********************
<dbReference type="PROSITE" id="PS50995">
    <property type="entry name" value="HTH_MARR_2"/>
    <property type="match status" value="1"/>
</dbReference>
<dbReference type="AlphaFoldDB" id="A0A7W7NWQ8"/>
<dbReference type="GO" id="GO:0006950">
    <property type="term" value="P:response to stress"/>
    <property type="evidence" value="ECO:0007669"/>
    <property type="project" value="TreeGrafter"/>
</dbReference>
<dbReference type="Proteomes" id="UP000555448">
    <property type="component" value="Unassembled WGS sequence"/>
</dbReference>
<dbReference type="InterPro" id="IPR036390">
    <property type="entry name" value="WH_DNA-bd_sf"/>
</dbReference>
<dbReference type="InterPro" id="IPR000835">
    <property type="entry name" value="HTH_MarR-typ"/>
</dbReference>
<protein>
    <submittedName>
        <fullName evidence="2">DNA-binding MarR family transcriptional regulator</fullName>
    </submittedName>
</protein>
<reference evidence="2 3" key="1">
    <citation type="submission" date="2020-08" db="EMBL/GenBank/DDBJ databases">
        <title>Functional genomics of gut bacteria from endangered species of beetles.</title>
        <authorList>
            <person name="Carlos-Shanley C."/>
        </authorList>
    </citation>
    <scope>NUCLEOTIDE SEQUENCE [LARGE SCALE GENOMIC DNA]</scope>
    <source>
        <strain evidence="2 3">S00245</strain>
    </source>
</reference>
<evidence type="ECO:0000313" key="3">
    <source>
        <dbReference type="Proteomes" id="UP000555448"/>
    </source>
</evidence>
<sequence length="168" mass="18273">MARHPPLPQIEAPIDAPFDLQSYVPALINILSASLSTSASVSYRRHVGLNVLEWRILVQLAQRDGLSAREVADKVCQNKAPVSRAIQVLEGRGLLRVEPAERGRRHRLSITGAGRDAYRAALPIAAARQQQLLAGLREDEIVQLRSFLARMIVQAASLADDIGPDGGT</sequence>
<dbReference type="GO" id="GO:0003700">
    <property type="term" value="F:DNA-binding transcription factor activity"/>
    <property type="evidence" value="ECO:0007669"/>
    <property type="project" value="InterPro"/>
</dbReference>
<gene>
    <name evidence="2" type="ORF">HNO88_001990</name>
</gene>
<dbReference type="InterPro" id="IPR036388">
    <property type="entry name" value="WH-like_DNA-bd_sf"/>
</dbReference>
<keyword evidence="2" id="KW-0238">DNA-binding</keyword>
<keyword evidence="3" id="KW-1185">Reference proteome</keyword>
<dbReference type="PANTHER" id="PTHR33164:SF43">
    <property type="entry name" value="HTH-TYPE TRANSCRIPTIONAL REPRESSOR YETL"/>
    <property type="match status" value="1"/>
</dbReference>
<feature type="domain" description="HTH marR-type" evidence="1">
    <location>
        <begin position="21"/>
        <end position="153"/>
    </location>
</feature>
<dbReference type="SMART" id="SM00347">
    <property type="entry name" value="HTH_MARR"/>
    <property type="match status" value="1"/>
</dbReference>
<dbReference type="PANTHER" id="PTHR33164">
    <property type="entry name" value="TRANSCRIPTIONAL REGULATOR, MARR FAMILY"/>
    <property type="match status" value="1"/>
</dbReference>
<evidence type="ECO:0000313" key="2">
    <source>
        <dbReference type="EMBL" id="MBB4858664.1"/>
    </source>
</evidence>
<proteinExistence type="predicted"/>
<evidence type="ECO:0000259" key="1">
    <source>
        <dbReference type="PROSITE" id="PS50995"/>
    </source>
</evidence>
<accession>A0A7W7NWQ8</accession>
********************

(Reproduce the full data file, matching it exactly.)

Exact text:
<dbReference type="PROSITE" id="PS50995">
    <property type="entry name" value="HTH_MARR_2"/>
    <property type="match status" value="1"/>
</dbReference>
<dbReference type="AlphaFoldDB" id="A0A7W7NWQ8"/>
<dbReference type="GO" id="GO:0006950">
    <property type="term" value="P:response to stress"/>
    <property type="evidence" value="ECO:0007669"/>
    <property type="project" value="TreeGrafter"/>
</dbReference>
<dbReference type="Proteomes" id="UP000555448">
    <property type="component" value="Unassembled WGS sequence"/>
</dbReference>
<dbReference type="InterPro" id="IPR036390">
    <property type="entry name" value="WH_DNA-bd_sf"/>
</dbReference>
<dbReference type="InterPro" id="IPR000835">
    <property type="entry name" value="HTH_MarR-typ"/>
</dbReference>
<protein>
    <submittedName>
        <fullName evidence="2">DNA-binding MarR family transcriptional regulator</fullName>
    </submittedName>
</protein>
<reference evidence="2 3" key="1">
    <citation type="submission" date="2020-08" db="EMBL/GenBank/DDBJ databases">
        <title>Functional genomics of gut bacteria from endangered species of beetles.</title>
        <authorList>
            <person name="Carlos-Shanley C."/>
        </authorList>
    </citation>
    <scope>NUCLEOTIDE SEQUENCE [LARGE SCALE GENOMIC DNA]</scope>
    <source>
        <strain evidence="2 3">S00245</strain>
    </source>
</reference>
<evidence type="ECO:0000313" key="3">
    <source>
        <dbReference type="Proteomes" id="UP000555448"/>
    </source>
</evidence>
<sequence length="168" mass="18273">MARHPPLPQIEAPIDAPFDLQSYVPALINILSASLSTSASVSYRRHVGLNVLEWRILVQLAQRDGLSAREVADKVCQNKAPVSRAIQVLEGRGLLRVEPAERGRRHRLSITGAGRDAYRAALPIAAARQQQLLAGLREDEIVQLRSFLARMIVQAASLADDIGPDGGT</sequence>
<dbReference type="GO" id="GO:0003700">
    <property type="term" value="F:DNA-binding transcription factor activity"/>
    <property type="evidence" value="ECO:0007669"/>
    <property type="project" value="InterPro"/>
</dbReference>
<gene>
    <name evidence="2" type="ORF">HNO88_001990</name>
</gene>
<dbReference type="InterPro" id="IPR036388">
    <property type="entry name" value="WH-like_DNA-bd_sf"/>
</dbReference>
<keyword evidence="2" id="KW-0238">DNA-binding</keyword>
<keyword evidence="3" id="KW-1185">Reference proteome</keyword>
<dbReference type="PANTHER" id="PTHR33164:SF43">
    <property type="entry name" value="HTH-TYPE TRANSCRIPTIONAL REPRESSOR YETL"/>
    <property type="match status" value="1"/>
</dbReference>
<feature type="domain" description="HTH marR-type" evidence="1">
    <location>
        <begin position="21"/>
        <end position="153"/>
    </location>
</feature>
<dbReference type="SMART" id="SM00347">
    <property type="entry name" value="HTH_MARR"/>
    <property type="match status" value="1"/>
</dbReference>
<dbReference type="PANTHER" id="PTHR33164">
    <property type="entry name" value="TRANSCRIPTIONAL REGULATOR, MARR FAMILY"/>
    <property type="match status" value="1"/>
</dbReference>
<evidence type="ECO:0000313" key="2">
    <source>
        <dbReference type="EMBL" id="MBB4858664.1"/>
    </source>
</evidence>
<proteinExistence type="predicted"/>
<evidence type="ECO:0000259" key="1">
    <source>
        <dbReference type="PROSITE" id="PS50995"/>
    </source>
</evidence>
<accession>A0A7W7NWQ8</accession>